Business isn't just about selling a product; a business needs to strive for customer retention, by creating meaningful, long-lasting relationships.

So we pose the question: could companies improve communication by replacing hindering internal structures?

Homer Simpson

Restructuring businesses can drive customer success

For a real difference to be felt in businesses, there needs to be a restructure. Customer success must have a seat at the table, and it must have equal rank to other divisions.

Unfortunately, most people will have encountered miscommunication at some stage in their career. Whether you call it a blockage, or a barrier, sometimes information doesn’t flow and it negatively impacts your workload.

Customer success teams can sometimes report to completely different heads of departments, and there isn’t always a good alignment in terms of these teams’ priorities, methodology and objectives. Without the proper infrastructure, CSMs can find promoting the customer success agenda challenging.

As a Chief Customer Officer, it’s hardly surprising that Michelle is a champion of the CCO role:

‘Personally, I believe the CCO should be a part of the executive team and should either report to the CEO or Chief Operating Officer (COO).’

Michelle raises the same point, and identifies the inconsistencies posed from this cross-departmental management. For Michelle, all department executives should report to the CEO. That makes sense, right? But in some cases, a CCO is but a title, and doesn’t bear the same authority as other C-suite executives:

‘I have concerns with CCO reporting to the CRO; if revenue numbers are a larger concern than customer success, the CCO could inherit a deal where success may be impossible.
‘I believe the CCO has to be a great communicator; it's one of the most cross-functional roles in the company, so you have to play well in the sandbox and engage your cross-functional teams.’

Are businesses really customer-centric?

Without representation at C-Suite level and a seat at the table to bring the voice of the customer directly into executive decisions, can a business truly be customer-centric?

And how (if at all) can it be done?

According to Michelle, it’s not a pipe dream at all. CCOs streamline the alignment between customer success and other departments. She views business as a ‘three-legged stool’, representing Sales, Product and Success:

'Product and Success need tight alignment, this goes back to my prior comments about getting customer feedback to drive product roadmap – if you have these things the revenue should follow.
Success and Sales need to work together to outline the key enhancements that drive revenue and prioritize these items so that Product knows where to focus.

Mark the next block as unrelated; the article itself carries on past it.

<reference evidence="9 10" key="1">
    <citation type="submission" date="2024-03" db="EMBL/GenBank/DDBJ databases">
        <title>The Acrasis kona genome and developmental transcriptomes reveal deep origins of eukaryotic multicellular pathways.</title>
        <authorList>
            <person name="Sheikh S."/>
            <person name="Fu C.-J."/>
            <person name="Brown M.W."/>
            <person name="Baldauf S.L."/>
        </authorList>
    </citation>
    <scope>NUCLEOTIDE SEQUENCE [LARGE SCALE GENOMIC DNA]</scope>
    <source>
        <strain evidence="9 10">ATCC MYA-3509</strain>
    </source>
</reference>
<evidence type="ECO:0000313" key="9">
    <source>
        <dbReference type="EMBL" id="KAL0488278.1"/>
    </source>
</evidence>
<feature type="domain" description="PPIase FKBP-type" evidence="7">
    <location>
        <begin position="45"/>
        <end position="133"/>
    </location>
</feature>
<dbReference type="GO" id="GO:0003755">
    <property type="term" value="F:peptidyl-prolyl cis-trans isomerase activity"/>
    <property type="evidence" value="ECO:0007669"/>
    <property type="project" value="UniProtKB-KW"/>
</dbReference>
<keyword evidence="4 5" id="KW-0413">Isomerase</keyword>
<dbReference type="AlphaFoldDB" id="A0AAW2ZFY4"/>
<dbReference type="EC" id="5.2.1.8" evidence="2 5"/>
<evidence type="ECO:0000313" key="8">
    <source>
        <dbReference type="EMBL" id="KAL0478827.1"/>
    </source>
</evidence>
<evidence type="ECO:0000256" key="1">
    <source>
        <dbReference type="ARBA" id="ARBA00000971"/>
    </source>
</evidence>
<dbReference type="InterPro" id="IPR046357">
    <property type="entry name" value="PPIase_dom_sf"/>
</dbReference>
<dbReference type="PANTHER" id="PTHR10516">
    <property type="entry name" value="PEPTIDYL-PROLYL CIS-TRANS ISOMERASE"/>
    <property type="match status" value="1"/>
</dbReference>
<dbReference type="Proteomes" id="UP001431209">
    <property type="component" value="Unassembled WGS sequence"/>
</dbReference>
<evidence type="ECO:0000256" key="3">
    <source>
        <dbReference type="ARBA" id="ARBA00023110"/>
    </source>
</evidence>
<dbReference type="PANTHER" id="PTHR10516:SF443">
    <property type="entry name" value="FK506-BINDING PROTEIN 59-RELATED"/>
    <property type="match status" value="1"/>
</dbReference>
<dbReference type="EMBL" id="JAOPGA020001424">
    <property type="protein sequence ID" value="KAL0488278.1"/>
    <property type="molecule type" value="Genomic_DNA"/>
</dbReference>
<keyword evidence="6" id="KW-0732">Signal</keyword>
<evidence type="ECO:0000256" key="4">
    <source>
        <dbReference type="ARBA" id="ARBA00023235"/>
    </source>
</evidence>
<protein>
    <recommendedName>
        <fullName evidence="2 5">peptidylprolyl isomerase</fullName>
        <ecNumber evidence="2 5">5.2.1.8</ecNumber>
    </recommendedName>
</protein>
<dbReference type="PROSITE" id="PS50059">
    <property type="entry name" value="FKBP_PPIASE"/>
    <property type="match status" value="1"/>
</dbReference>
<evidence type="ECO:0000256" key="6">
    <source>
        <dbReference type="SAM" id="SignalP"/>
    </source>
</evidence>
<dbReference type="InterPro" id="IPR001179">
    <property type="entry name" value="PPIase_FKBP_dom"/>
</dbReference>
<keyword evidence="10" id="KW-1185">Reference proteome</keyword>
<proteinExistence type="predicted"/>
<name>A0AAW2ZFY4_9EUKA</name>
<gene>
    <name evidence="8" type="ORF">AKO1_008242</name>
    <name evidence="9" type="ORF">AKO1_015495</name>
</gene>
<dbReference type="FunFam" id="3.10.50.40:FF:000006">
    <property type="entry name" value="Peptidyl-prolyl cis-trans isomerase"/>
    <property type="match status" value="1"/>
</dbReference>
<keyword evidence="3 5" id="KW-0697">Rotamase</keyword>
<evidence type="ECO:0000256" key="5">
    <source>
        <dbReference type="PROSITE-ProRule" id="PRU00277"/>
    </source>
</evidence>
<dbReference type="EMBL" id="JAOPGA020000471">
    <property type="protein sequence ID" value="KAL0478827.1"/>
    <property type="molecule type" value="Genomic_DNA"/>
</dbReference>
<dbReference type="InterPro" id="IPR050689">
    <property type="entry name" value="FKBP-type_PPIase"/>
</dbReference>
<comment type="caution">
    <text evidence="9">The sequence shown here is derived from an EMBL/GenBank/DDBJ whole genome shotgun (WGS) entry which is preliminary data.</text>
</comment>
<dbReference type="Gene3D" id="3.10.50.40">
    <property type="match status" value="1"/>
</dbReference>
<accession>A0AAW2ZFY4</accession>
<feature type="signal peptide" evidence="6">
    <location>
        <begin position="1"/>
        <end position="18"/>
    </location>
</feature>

'We then need to communicate these enhancements back to the customers/prospects that requested them to land or expand the subscription revenue.’

Pulling off this ‘three-legged stool’ really boils down to listening to your customers. Without knowing your customers and actioning their responses, your business won’t be able to maintain lasting relationships. Having a CCO to work alongside the CMO CFO (Chief Financial Officer) and CPO (Chief Product Officer) would streamline customer-centricity.

To have a C-level leader understand the implications of customer strategies and the metrics used to measure success is all part of having a genuine, company-wide CS initiative. As Michelle puts it:

‘If you listen to your prospects and customers, you validate the product roadmap with them; augment this with tools that track user metrics? It's a win-win-win.  Product builds successful features that are leveraged by customers, leading to more revenue.’

Being a new role in a relatively new field, CCOs will inevitably have to work harder to prove their value to the CEO. Their goal is to drive profitable customer behavior, showing the C-level that metrics that measure loyalty – customer retention, customer lifetime value (CLV) – are critical for reducing churn. Knowing how to win churned customers back, something a non-customer success C-level executive wouldn’t know. Their insight into customer behavior is unparalleled and beneficial to all levels of business.

To round things up

We can’t reiterate enough how customer success is the future.  Over the last decade, we’ve seen the exponential growth of the SaaS industry; since the Covid-19 pandemic, we’ve adopted the names of SaaS titans, like Netflix and Zoom, into our day-to-day vocabulary.

We’re going to be seeing more Chief Customer Officers crop up, as CEOs realize the only way to implement a genuine customer focus in their business is to have a CCO at the head of its customer success team. It might be the early days of the CCO, but let it be said: it’s an acronym people better get used to.

Shia LaBoeuf